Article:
A.R.: All of my conversation partners were Americans, and they had clearly read the book. They weren’t that familiar with the Ottoman context, so they didn’t go in with necessarily a negative [perspective]. The dominant Bulgarian historical narrative has been that the Ottomans were these enslavers, and it was a terrible thing for Bulgaria. Of course, there were terrible things that happened during that period, let’s be clear, but it was also a much more nuanced historical period. [American readers] weren’t necessarily against the Ottomans or on the side of the Europeans. Maybe they were more willing than Bulgarian readers to have a positive feeling about Saadi and about some of the other Ottoman characters. I think part of the reason it was able to be published was that it was very critical of the West. The Westerners generally come up looking pretty craven, and I think it was interesting for [American readers] to see that perspective.

ABF: Were there any aspects of The Case of Cem that were particularly challenging to convey in English due to cultural differences? Were there linguistic or stylistic elements that you found particularly challenging to transfer to English?

A.R.: Vera Mutafchieva was an Ottomanist. She was one of the founders of Ottoman studies in Bulgaria, so clearly she had a vast knowledge of Ottoman culture and language. So she just throws the reader in; from the first page, there’s tons of Turkish-isms. Bulgaria has borrowed a lot of Turkish-isms, but even then she uses a lot of Turkish-isms that aren’t part of the Bulgarian language. I think she does that deliberately to give you a sense that you’re in this foreign context. I think she’s working those two levels: this is a story about an Ottoman prince, but it’s also about Bulgaria. She keeps that tension between the two levels, but in English we don’t have that register. English has borrowed a few Turkish-isms, but not many. We’ve got grand vizier, we’ve got pasha, we have khan, and that was helpful. I wanted to keep the sense of foreignism or that sense of a very specific place that she creates with the Turkish borrowings, but also not scare away the English reader on the first page by peppering them with all these [foreign words]. And it’s not fashionable to use footnotes in English; it takes the reader out of the text.

What saved me is that all of the narratives are first person, and they’re explaining their actions to this court of history. It’s a really interesting structure. All the witnesses are being called before this court, and they’re explaining, so I can just kind of slip in my own explanations alongside theirs. If there’s something that I think should be kept in the original, whether it’s Turkish or something else, some historical juicy tidbit that I think is important to keep specific, it really helped that it was all this first-person narration, so I could make it sound like the narrator is just explaining that as well to the jury of history.

Angela Rodel and Georgi Gospodinov at the fifteenth-anniversary forum of the America for Bulgaria Foundation. Photo by Yuliyan Hristov

ABF: Unlike Time Shelter, for which you worked directly with Georgi Gospodinov on some of the finer points of language and content, how was your approach different with The Case of Cem and with any other novel whose author is no longer among us? Does it give you more freedom or less, not having that dialogue or the certainty of an author’s stamp of approval?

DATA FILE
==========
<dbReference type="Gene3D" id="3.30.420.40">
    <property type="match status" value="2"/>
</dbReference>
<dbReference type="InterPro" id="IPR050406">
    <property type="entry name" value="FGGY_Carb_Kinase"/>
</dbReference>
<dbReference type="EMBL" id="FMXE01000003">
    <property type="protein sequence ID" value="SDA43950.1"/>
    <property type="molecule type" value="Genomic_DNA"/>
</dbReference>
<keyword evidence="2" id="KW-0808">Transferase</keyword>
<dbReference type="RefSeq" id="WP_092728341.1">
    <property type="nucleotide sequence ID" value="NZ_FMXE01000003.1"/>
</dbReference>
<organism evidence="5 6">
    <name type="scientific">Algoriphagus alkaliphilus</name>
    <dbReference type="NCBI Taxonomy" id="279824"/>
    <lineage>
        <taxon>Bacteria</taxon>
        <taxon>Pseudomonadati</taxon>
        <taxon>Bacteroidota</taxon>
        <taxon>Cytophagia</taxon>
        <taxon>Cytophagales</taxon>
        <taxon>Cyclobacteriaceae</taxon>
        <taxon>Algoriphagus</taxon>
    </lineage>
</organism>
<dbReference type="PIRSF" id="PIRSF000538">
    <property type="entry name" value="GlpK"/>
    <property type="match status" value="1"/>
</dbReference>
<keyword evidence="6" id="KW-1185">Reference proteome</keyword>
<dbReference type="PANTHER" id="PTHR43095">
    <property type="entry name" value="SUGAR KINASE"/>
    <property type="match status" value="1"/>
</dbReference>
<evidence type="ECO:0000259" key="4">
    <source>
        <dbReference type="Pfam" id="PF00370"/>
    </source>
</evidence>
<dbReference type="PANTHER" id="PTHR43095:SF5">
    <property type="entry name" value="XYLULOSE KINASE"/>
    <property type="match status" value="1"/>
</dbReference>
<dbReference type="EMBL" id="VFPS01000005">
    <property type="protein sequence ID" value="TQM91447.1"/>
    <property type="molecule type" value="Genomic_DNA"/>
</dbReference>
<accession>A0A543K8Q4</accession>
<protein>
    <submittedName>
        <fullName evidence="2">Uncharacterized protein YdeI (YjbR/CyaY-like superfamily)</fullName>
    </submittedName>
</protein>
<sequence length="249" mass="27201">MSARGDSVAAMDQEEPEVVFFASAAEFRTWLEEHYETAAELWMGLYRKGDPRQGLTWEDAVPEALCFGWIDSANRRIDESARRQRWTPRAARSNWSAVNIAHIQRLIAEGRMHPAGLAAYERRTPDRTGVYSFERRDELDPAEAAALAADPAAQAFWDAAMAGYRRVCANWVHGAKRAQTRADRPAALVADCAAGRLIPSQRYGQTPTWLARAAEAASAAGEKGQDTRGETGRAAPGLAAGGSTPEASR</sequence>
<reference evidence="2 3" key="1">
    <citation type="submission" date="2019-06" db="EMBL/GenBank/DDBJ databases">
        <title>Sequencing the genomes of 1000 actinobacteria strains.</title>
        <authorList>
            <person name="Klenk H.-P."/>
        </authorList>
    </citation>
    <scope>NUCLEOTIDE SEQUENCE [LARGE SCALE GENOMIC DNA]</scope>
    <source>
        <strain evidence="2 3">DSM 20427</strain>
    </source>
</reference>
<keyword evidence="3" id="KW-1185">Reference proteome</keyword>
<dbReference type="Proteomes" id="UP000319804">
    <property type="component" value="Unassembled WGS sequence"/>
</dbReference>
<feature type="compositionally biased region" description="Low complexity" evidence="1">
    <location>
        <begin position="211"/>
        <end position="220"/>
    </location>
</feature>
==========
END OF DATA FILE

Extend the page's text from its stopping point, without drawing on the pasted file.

A.R.: I generally almost always work with the author if they’re willing and able. And I have to say, I’ve been extremely lucky. It’s a privilege working with English, let’s be frank. It’s the dominant language, and most authors are very generous with their time with their English translator. I wouldn’t necessarily see it as a disadvantage, but I have much more of a sense of responsibility [with posthumous works], and I kind of feel more concerned about whether I am doing justice to the author’s voice. I’m kind of their voice in English, and is this the way they want to be presented, how they want their characters represented? It’s definitely an added level of stress because I can’t go and say, “Is this the way that you imagine your characters or your novel or your voice in English?”

It’s the same with Ivaylo Petrov [Angela translated twentieth-century Bulgarian writer Ivaylo Petrov’s Wolf Hunt, а novel about the communist regime’s nationalization of Bulgarian agriculture, ed.]. I worked very closely with his widow, Ofelia. But she, too, felt like it wasn’t her place to necessarily say what he would have thought or wanted. She’s a translator from French, so she knows. She was actually very helpful in giving me context, and she knows the kinds of questions and concerns translators have. With Vera Mutafchieva, I did talk to a lot of her students, colleagues, literary critics that have studied her work. I read maybe more than I would normally… I usually like to find out what people are saying about a certain book, critics, because it’s an interesting view. Especially with authors who are no longer with us, [critics are] a great resource of how to possibly interpret [their work].

Sometimes you have to make executive decisions, like there was this thing, I am convinced it’s a joke. Vera Mutafchieva is a very highly respected historian, and the book was incredibly well researched. When you think that this woman didn’t have the internet, she didn’t have Google, and the level of historical detail… it’s incredible. But there’s this one chapter where there’s this character called Battista Spinola, who’s kind of like a hired thug, a hired blade for the Italian nobility. I looked online, in Google, and there is such a historical character, and he’s actually Doge of Genoa. To me, this is a joke on the historian, Vera Mutafchieva’s part. She’s kind of having a dig at this historic character. This is politician’s ethics. He was a hired thug and then he became the Doge of Genoa. I couldn’t find anything online that said anything about the biography of the Doge of Genoa. I think it might be just invented on her part. This would have been something fun to ask her. So I was like, “Should I footnote it? Should I not?” But I decided I’m going to leave her joke. Because a joke isn’t funny when you explain it, right? I’m sure at this time only historians got it. And if historians pick up on it, then she’ll have her little laugh in the beyond…